A young child with delayed language development does not generally have a higher risk of having emotional and behavioral problems later on during childhood and their teenage years, compared to their peers with normal speech development, researchers from Perth’s Telethon Institute for Child Health Research, University of Western Australia, reported in Pediatrics.

This is the first study, the researchers say, to follow children with language development delay from the age of two years through to their late teens. They gathered data from the long-running Raine Study.

Professor Andrew Whitehouse, study leader, explained that while late talkers tend to have higher rates of emotional and behavioral problems when they are very young, these problems do not tend to prevail.

Dr. Whitehouse said:

“We assessed the children at two years of age and at several time-points up to 17 years and found that while the late-talkers had increased levels of psychosocial problems at age two, they were at no more risk for these problems at later ages.

We suggest that the behavioural and emotional problems identified at two years are due to the psychosocial difficulties of not being able to communicate, such as frustration.

However, when the late-talking children ‘catch-up’ to normal language milestones – which is the case for the majority of children by school-age – the behavioural and emotional problems are no longer apparent.”

There were 1,387 children in this study, 9.9% (142) were late-talkers while 1,245 had normal language development. The parents had completed a Language Development Survey when their children were two years old, and also a Child Behavior Checklist at ages, 2, 5, 8, 10, 14 and 17.

Parents should feel reassured by their findings, Dr. Whitehouse said. He explained that language delay is not a risk factor in itself for subsequent emotional and behavioral problems later on in life.

Dr. Whitehouse added:

“Having a child who is not talking as much as other children can be very distressing for parents. Our findings suggest that parents should not be overly concerned that their late-talking toddler will have language and psychological difficulties later in childhood.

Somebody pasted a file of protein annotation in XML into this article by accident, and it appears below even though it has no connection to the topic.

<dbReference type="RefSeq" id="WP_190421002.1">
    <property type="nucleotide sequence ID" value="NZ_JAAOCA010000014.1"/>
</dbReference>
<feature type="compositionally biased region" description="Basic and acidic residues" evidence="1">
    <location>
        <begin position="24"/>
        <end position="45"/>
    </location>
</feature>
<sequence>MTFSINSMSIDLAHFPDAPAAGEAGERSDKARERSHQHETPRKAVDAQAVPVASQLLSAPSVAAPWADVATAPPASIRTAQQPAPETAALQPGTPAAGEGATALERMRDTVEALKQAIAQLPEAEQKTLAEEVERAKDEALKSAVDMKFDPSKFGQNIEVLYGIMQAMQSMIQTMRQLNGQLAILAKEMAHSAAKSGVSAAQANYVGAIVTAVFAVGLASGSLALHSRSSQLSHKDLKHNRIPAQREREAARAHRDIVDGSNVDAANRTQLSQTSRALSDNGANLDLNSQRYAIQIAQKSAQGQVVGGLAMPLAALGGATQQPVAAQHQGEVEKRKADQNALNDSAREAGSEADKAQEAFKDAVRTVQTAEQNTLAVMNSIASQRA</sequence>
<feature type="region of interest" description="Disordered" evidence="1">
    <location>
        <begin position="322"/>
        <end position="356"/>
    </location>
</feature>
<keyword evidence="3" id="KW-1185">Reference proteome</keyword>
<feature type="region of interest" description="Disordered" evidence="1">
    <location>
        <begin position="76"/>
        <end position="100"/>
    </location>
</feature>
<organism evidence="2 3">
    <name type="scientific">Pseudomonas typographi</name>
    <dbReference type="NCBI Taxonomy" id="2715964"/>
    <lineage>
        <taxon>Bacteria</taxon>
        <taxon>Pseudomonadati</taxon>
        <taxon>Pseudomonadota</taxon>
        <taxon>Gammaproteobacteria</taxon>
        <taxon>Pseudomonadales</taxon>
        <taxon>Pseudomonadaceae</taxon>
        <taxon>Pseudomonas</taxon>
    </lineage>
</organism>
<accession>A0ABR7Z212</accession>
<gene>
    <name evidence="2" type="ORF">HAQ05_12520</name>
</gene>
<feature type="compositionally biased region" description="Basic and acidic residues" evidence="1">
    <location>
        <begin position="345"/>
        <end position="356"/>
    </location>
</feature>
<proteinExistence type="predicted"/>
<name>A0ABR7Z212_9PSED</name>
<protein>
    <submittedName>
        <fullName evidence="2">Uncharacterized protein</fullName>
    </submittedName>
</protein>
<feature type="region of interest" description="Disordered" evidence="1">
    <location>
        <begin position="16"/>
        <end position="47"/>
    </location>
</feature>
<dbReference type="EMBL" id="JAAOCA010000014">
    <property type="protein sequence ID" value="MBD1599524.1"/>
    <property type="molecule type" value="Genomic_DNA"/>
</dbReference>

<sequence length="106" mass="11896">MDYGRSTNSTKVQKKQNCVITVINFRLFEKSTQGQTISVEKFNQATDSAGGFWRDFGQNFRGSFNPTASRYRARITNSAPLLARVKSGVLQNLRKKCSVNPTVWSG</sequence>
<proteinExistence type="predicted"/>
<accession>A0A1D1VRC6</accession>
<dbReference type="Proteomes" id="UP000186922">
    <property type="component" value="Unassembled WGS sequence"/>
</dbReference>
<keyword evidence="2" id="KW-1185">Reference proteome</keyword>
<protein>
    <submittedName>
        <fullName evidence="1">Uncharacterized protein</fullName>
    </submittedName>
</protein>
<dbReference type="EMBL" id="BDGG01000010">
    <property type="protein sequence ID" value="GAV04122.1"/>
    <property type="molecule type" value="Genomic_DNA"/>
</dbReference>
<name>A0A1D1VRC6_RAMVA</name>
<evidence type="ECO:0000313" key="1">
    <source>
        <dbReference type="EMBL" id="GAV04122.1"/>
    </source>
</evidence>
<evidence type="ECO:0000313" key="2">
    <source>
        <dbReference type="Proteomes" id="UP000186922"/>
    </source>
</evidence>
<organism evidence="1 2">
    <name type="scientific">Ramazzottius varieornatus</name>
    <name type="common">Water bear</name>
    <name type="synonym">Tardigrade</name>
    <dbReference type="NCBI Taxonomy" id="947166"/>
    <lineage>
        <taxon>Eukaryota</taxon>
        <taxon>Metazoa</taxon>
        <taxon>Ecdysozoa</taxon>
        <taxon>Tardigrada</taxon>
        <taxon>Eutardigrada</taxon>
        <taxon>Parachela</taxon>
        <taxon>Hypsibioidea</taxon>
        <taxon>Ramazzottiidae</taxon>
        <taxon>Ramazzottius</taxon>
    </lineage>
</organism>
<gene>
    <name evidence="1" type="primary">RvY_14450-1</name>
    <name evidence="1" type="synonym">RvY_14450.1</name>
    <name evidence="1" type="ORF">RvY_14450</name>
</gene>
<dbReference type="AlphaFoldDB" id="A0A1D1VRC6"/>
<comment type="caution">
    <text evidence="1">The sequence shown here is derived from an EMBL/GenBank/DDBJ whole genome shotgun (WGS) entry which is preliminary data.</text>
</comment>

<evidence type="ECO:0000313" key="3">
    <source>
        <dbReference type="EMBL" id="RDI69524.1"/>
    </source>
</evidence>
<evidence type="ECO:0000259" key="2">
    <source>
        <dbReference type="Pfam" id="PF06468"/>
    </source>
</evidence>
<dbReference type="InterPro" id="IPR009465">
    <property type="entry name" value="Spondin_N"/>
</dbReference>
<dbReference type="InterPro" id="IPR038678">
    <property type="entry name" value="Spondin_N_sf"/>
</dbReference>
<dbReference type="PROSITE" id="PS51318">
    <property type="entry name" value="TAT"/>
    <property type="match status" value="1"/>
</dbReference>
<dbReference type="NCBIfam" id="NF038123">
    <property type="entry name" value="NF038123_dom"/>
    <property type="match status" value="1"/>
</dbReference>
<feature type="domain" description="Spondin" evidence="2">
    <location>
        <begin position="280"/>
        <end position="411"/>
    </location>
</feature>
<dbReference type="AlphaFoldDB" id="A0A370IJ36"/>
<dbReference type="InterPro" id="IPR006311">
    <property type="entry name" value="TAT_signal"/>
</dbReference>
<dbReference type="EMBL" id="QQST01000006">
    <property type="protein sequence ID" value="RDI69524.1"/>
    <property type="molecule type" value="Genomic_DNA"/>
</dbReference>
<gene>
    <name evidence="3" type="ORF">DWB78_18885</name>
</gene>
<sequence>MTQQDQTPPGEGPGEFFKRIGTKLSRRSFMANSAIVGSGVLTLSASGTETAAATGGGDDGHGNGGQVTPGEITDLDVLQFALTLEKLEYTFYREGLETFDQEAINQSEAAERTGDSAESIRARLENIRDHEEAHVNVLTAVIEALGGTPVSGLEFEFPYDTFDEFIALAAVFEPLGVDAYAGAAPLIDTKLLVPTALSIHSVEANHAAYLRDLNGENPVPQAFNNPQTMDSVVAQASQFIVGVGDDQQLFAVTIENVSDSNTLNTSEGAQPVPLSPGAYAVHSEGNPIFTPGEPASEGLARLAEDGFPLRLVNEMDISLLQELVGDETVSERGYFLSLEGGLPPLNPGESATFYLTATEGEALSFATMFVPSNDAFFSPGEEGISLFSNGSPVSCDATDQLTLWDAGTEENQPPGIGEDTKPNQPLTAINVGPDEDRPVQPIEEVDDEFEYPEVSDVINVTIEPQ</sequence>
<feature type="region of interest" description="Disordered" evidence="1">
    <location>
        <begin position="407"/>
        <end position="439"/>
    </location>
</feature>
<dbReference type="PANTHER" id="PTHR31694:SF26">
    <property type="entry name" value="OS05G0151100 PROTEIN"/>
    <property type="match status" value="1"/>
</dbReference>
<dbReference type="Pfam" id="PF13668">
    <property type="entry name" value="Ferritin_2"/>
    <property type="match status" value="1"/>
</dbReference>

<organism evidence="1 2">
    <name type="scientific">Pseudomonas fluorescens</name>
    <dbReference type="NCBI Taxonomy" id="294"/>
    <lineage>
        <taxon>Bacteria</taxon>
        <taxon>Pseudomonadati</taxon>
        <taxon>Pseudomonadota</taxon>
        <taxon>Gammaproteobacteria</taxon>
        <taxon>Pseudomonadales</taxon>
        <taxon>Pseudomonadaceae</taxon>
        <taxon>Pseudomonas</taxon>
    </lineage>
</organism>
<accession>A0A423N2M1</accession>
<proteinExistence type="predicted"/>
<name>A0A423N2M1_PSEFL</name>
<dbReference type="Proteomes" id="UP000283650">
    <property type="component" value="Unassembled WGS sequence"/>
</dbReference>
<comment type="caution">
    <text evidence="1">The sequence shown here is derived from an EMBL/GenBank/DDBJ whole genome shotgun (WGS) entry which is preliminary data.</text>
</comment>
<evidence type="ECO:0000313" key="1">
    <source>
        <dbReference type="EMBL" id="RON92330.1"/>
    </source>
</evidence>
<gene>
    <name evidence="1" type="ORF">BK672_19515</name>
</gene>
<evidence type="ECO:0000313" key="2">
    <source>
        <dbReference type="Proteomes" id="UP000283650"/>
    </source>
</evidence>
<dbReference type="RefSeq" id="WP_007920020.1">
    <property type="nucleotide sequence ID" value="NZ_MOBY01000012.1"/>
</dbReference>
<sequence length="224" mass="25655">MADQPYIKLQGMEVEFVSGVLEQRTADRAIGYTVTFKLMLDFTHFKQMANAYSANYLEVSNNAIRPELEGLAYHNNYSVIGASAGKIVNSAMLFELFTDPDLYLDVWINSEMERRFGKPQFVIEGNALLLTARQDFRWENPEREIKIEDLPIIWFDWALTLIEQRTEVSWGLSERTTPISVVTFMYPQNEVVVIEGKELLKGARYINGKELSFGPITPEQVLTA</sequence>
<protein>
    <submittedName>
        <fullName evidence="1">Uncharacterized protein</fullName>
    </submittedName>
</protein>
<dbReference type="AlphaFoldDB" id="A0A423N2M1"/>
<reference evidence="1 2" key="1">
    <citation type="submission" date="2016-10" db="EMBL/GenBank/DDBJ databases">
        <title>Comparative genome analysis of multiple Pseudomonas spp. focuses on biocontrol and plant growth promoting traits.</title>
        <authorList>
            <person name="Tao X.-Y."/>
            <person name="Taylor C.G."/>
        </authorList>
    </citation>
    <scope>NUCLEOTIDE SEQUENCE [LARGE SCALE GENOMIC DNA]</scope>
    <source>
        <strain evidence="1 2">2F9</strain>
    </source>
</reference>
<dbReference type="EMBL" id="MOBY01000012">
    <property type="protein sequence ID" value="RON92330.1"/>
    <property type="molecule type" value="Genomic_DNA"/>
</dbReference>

There is good evidence that most late-talking children will ‘catch-up’ to the language skills of other children. The best thing that parents can do is provide a rich language-learning environment for their children. This means getting down on the floor and playing their child, talking with them, reading to them, interacting with them at their level.”

In a minority of children, Whitehouse warns, problems do persist.

Dr. Whitehouse said:

“We have good evidence that if language problems persist to the school-aged years, then these children are at increased risk of behavioral difficulties and appropriate help should be sought.”

Dr. Whitehouse and team would like to find out more about those who never catch up and continue having language difficulties for the rest of their lives. They would have better outcomes if intervention for these children occurred earlier.

Most children by the age of two years can combine two-to-three word sentences from a vocabulary of about 500 words.

“Late Talking and the Risk for Psychosocial Problems During Childhood and Adolescence”
Andrew J.O. Whitehouse, PhD, Monique Robinson, PhD, Stephen R. Zubrick, PhD
Pediatrics Published online July 4, 2011. doi: 10.1542/peds.2010-2782

Written by Christian Nordqvist